You will find different Types of Leases in
the commercial real estate market. The terms of the lease you sign will
include the method of compensation for "hidden costs" as well as your
base rent. Our Lease Calculator provides the means with which to produce preliminary estimations of your lease costs; our advisor will follow up with a thorough analysis of the leases terms.
If there is no operational reason to relocate when your current lease approaches expiration, our advisors can help you renegotiate the best lease renewal for your company.
Types of Leases
When a tenant signs a gross lease, the tenant agrees to pay a fixed amount
each month to cover the building's operating
expenses. This amount is subject to yearly increases in accordance
with the escalation methodology negotiated in the lease. Included in this negotiated amount
is an extra service charge to compensate the landlord for the increased
When a tenant signs a net lease, the tenant agrees to make two types of payments: i) the building's direct expenses, such as taxes, insurance and maintenance; and ii) a "base rent" amount above the direct expenses. In a net lease the tenant takes on all the risks of the owner's risks of actually running the building. If the tenant can reduce operating
expenses, the tenant's costs are also reduced; however, if the expenses increase, the tenant pays more. Net leases vary on an individual basis.
Rent Escalation Methods
Escalation allows the landlord to recover all increases
in operating costs from tenants on a pro-rata
basis over the selected base year. Some methods of escalation actually provide the
landlord with more than full recovery of increased costs.
There are three major types of operating escalation charges in the commercial real estate market: i) direct operating costs; ii) porter's wage; and iii) consumer price index (or other fixed percentage) escalations. Each type can have a significant impact on the cost of your lease.
- Direct Operating Costs
The landlord passes onto the tenant the actual increases in operating costs of the building. The total cost is per square foot and usually falls between $6.00 and $12.00. Below are lists of typically included and excluded costs.
| Included Pass-Through Costs
- Payroll for on-site personnel
- Building Insurance
- Management Fees
- Government Mandated Work
- General and Administrative Supplies
- Real Estate Tax
| Excluded Costs
- Franchise Taxes
- Capital Expenditures
- Leasing Expenses
- Ground Rent
- Legal Fees
- Asbestos Abatement
- Debt Service
Here is an overview that demonstrates the implications of each transaction:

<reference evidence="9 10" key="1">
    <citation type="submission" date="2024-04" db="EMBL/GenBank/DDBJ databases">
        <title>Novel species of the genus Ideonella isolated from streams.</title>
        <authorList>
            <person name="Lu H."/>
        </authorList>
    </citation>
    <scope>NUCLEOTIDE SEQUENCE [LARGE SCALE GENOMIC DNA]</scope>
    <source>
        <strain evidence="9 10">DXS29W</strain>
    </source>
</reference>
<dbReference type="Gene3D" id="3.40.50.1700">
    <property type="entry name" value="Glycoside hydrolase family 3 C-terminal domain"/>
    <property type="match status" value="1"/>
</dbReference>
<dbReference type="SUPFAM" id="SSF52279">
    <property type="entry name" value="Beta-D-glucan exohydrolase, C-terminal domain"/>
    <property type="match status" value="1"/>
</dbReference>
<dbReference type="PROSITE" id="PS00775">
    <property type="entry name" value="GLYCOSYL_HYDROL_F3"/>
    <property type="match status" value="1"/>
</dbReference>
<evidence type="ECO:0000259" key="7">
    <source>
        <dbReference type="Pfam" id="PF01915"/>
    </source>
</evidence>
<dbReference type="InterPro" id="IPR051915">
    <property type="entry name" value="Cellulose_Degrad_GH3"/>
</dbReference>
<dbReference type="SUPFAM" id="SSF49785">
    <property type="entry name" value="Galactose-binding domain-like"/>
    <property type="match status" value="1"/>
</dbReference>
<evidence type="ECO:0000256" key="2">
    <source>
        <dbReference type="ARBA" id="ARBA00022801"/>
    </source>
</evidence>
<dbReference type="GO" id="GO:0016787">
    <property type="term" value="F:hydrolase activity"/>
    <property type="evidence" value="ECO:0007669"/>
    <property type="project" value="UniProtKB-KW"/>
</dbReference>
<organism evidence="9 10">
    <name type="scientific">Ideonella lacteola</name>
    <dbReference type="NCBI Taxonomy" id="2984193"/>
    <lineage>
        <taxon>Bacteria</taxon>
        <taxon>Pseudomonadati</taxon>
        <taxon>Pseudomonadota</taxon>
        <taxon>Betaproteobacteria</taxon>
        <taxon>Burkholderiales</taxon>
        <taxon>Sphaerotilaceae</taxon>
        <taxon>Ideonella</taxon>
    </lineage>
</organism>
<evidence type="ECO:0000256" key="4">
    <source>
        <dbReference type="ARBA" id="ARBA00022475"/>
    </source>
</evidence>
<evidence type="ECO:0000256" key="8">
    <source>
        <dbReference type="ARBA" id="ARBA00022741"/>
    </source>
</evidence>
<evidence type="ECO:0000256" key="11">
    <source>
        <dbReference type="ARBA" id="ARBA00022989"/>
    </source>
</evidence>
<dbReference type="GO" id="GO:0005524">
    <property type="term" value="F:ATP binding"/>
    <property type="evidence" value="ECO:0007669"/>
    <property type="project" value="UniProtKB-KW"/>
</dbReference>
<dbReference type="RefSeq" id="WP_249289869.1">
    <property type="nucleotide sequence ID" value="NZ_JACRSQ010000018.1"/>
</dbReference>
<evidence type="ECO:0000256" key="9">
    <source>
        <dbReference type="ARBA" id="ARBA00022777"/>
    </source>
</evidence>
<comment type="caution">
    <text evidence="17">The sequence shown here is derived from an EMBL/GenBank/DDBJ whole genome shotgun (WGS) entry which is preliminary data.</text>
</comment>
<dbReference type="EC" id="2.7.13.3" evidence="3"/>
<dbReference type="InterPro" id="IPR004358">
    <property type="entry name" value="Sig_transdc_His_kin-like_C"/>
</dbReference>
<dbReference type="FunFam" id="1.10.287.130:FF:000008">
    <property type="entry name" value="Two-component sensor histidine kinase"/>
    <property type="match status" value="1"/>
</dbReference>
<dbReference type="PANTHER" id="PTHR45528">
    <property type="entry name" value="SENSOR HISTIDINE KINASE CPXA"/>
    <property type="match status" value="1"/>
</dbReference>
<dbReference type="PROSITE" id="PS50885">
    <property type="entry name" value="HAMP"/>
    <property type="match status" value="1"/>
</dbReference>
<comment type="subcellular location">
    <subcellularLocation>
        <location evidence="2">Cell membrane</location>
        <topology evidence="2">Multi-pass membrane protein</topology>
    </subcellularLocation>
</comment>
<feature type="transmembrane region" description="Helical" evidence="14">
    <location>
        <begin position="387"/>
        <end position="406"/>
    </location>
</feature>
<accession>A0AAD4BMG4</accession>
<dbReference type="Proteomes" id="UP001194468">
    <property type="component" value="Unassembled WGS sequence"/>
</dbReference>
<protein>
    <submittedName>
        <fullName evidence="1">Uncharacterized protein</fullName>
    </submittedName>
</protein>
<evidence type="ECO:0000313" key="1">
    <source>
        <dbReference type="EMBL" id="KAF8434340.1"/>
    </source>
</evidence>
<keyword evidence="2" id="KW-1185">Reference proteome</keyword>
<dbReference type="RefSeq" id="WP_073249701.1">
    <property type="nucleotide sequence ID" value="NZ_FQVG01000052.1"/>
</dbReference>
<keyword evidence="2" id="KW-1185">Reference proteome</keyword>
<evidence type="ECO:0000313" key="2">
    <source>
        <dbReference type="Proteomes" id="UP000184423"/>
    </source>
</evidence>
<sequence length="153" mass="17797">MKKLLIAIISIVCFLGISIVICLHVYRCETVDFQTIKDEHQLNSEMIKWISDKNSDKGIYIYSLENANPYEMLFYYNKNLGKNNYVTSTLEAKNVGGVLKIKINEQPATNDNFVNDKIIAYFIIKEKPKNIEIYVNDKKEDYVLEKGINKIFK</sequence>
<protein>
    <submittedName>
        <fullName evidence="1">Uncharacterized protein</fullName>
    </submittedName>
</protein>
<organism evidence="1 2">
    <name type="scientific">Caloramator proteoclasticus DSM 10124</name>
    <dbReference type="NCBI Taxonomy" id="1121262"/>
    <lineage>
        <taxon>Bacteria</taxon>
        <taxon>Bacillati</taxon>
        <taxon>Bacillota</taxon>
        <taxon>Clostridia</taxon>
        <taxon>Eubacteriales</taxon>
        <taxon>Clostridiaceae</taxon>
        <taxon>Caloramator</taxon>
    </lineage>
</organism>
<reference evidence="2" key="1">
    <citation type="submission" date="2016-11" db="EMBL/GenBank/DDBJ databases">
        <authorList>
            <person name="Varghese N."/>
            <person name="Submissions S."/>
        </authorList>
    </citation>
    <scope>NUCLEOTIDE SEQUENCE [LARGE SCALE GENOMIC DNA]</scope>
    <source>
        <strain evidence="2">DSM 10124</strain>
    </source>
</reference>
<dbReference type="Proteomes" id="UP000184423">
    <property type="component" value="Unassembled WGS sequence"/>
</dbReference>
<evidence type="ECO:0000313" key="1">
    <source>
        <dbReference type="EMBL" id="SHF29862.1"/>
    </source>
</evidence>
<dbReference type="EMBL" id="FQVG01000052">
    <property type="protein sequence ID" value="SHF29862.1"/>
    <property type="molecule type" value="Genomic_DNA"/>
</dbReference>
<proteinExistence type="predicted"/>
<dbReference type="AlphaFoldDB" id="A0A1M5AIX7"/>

- Porterís Wage Escalation
These yearly increases are contingent upon the fixed porter's wage. This escalation is the wage increase found in the Local 32 B-32 J union contract. Increases can be based on the hourly wage rate or the all-in wage rate, which includes fringe benefits. The current wage rate without fringes is $16.43 per hour and with fringes is $27.93 per hour. This method could give the landlord a higher recovery than his actual cost increases because the formula is based solely on this wage scale.
- CPI (Consumer Price Index) Increases & Fixed Percentage Rates
Historically, this is the least desirable escalation type for tenants. This escalation was used in loft and industrial buildings that had very low rental rates, $5.00 to $15.00 per square foot. These buildings provided limited services, no cleaning or attended lobby. It is now common to see this escalation in many buildings with rental rates much higher. Due to tight market conditions there are 3% to 3.5% fixed escalations on $40 to $50 rental rates. Currently, this rate should be capped if it is a CPI increase or lowered if it is a fixed percentage.
|Annual Cost Escalations of the Rental Rate
|Type of Increase
||Initial Cost Basis(1)(2)
||Add. Cost by Yr(2)
|1. Direct Operating
|| $ 8.00 / sq. ft. x 3%
||$0.24 / sq. ft.
|2. Porter's Wage(3)
||$16.43 / hour x 3%
||$0.45 / sq. ft.
|With Fringes Benefits
||$27.93 / hour x 3%
||$0.75 / sq. ft.
|3. CPI Increases
||$30.00 / sq. ft. x 3%
||$0.90 / sq. ft.
1All sq. ft. are on a per annum basis
2Assumes a 3% Consumers Price Index (CPI) inflation rate
3As per Local 32 B-32 J union 3-year contract
Security deposits depend on the longevity and the credit history of the company. The landlord will scrutinize the last few years of a companyís financial statements to assess if the company is credit-worthy. The credit history of the company will in part dictate the amount of the security deposit if the landlord decides to rent to the company at all.
If your company is established, be prepared to answer questions and have at least your last two full years of financial statements prepared by your accountant. Attach your financials to any offer you submit to lease space. In a tight market, time is of the essence. Being organized and prepared to negotiate will put you in a stronger position with the landlord.
If you are starting a new company and have little or no financial history, make sure you have a business plan, letters of reference from your bank and documentation of any funding you have received before it is time to meet with the landlord.
An established company with excellent credit often times will not need to leave a large security deposit. Deposits can be as much as 3 years' rent for young companies.